ABL Revolver Fact Sheet
The collateral used to secure the loans is most typically the borrowers’ accounts receivable (“AR”), but may also include their inventory (“INV”) and other types of collateral such as cash surrender value of life insurance, real estate, machinery and equipment, etc.
Repayment of the loan is effected through the use of a Cash Collateral Account (“CCA”). This account is owned by the Lender, but opened in the name of the borrower. It is specifically dedicated to the deposit of AR payments of the borrower’s account debtors, as well as any other receipts the borrower obtains.
When the loan is funded, the borrower notifies all customers that there is a new mailing address for payments. The borrower’s account debtors direct their payments to the CCA, and the borrower’s credit card receipts are routed to this account. If the borrower receives any cash payments they deposit them in the CCA the next business day. This process is termed “taking dominion over cash”, and is a normal component of ABL. The borrower’s loan balance is reduced by the amount of these payments thus reducing interest expense and creating new availability under the LOC. The borrower’s account debtors are not notified of the Lender’s involvement with the borrower. The creation and use of the CCA actually represents an efficiency improvement for the borrower since much of the labor of processing deposits is no longer necessary. VCF has proprietary computer systems which allow borrowers full information concerning account activity on a real time basis.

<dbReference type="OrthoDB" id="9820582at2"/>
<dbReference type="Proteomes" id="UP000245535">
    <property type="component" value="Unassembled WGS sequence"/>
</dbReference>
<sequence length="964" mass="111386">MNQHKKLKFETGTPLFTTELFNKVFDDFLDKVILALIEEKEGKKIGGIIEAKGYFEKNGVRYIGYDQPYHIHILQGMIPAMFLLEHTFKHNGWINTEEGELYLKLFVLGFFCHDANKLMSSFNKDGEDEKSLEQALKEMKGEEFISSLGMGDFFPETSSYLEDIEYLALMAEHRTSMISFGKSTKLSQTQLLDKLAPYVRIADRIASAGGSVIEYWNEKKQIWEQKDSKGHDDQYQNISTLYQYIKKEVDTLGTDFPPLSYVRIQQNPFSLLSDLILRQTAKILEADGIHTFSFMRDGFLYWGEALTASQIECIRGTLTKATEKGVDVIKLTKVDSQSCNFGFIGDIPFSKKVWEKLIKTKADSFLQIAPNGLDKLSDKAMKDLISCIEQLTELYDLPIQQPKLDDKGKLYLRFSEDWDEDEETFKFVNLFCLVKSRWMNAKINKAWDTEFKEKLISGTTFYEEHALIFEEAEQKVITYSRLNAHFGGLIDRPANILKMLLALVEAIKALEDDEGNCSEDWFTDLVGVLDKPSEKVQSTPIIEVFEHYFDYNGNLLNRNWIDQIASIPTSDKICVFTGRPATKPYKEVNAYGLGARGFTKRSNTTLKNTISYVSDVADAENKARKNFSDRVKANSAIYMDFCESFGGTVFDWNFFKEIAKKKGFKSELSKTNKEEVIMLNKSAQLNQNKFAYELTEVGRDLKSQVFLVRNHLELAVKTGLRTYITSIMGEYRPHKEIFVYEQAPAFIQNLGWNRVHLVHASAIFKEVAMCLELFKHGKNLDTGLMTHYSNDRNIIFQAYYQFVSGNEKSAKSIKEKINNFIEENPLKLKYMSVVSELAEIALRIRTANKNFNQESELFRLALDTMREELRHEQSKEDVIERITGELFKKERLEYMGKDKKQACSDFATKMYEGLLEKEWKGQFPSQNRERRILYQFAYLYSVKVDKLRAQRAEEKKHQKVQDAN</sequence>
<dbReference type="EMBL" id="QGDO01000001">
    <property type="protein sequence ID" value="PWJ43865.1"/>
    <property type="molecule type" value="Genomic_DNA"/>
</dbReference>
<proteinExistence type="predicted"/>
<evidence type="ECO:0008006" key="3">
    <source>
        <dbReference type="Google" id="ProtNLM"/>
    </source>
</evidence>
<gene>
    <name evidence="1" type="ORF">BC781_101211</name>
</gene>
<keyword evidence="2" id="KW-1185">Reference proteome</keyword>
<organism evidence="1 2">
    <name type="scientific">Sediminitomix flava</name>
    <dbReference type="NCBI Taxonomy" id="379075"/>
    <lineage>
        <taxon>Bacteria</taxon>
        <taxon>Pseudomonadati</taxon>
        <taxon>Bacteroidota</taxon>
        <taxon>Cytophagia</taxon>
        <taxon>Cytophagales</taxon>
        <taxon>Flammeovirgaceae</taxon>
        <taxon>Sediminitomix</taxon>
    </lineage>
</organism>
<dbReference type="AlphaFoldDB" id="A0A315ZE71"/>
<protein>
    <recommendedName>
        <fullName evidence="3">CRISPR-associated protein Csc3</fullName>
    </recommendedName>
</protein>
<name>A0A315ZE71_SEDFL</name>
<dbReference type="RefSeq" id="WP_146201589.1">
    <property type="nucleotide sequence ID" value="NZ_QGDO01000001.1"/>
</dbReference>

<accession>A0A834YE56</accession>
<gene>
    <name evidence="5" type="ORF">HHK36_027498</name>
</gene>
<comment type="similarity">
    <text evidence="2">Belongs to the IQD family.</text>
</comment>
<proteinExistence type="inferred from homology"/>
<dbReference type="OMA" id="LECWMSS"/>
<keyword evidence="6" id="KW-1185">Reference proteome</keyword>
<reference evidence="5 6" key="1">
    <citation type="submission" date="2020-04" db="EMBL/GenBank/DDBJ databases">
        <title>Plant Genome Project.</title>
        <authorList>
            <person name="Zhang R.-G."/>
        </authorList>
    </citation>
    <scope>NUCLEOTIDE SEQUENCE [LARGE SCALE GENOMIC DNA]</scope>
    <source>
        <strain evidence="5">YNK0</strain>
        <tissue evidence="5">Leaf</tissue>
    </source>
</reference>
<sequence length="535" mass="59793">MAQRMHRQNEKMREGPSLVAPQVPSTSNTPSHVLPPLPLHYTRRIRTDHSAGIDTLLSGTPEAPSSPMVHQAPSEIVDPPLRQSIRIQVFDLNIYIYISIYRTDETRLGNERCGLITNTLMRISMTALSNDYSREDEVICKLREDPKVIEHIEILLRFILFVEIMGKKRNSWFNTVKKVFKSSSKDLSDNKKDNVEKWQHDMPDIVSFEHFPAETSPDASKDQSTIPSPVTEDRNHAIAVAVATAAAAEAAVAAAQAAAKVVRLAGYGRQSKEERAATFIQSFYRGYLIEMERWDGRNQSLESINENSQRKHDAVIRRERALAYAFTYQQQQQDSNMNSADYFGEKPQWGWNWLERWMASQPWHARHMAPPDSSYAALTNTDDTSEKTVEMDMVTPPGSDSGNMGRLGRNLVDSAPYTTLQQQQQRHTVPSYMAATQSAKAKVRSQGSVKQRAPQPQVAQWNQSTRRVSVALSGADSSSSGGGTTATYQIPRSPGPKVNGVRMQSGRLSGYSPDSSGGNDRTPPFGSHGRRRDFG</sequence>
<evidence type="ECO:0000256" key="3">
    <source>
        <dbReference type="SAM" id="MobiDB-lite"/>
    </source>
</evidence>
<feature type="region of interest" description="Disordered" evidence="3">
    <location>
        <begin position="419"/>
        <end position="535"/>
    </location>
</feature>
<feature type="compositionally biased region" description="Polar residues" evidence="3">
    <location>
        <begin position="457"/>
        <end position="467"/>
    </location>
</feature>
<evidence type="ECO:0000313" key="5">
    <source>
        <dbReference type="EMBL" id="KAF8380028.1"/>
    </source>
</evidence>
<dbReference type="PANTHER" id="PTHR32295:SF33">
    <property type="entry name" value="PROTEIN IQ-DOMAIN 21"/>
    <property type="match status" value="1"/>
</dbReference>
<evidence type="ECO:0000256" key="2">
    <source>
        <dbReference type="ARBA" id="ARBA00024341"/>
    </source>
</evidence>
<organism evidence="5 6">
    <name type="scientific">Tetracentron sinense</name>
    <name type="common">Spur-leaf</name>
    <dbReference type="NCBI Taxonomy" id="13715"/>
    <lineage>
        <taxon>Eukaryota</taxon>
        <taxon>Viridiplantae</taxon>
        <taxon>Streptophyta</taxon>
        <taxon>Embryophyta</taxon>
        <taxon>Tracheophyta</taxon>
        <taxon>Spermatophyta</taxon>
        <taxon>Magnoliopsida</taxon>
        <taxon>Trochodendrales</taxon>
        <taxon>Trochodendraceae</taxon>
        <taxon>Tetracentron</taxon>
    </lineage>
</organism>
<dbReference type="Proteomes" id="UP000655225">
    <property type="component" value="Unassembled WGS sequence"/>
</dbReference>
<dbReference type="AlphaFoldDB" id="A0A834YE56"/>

When the borrower wants an advance of additional funds from the LOC they submit a document called a Borrowing Base Certificate (“BBC”). This document contains information on the current status of the collateral securing the LOC. It provides updated collateral and ineligible values and is used to calculate the availability against which the loan advance request is made.
Requested funds are transferred by ACH or wire into the borrower’s operating account.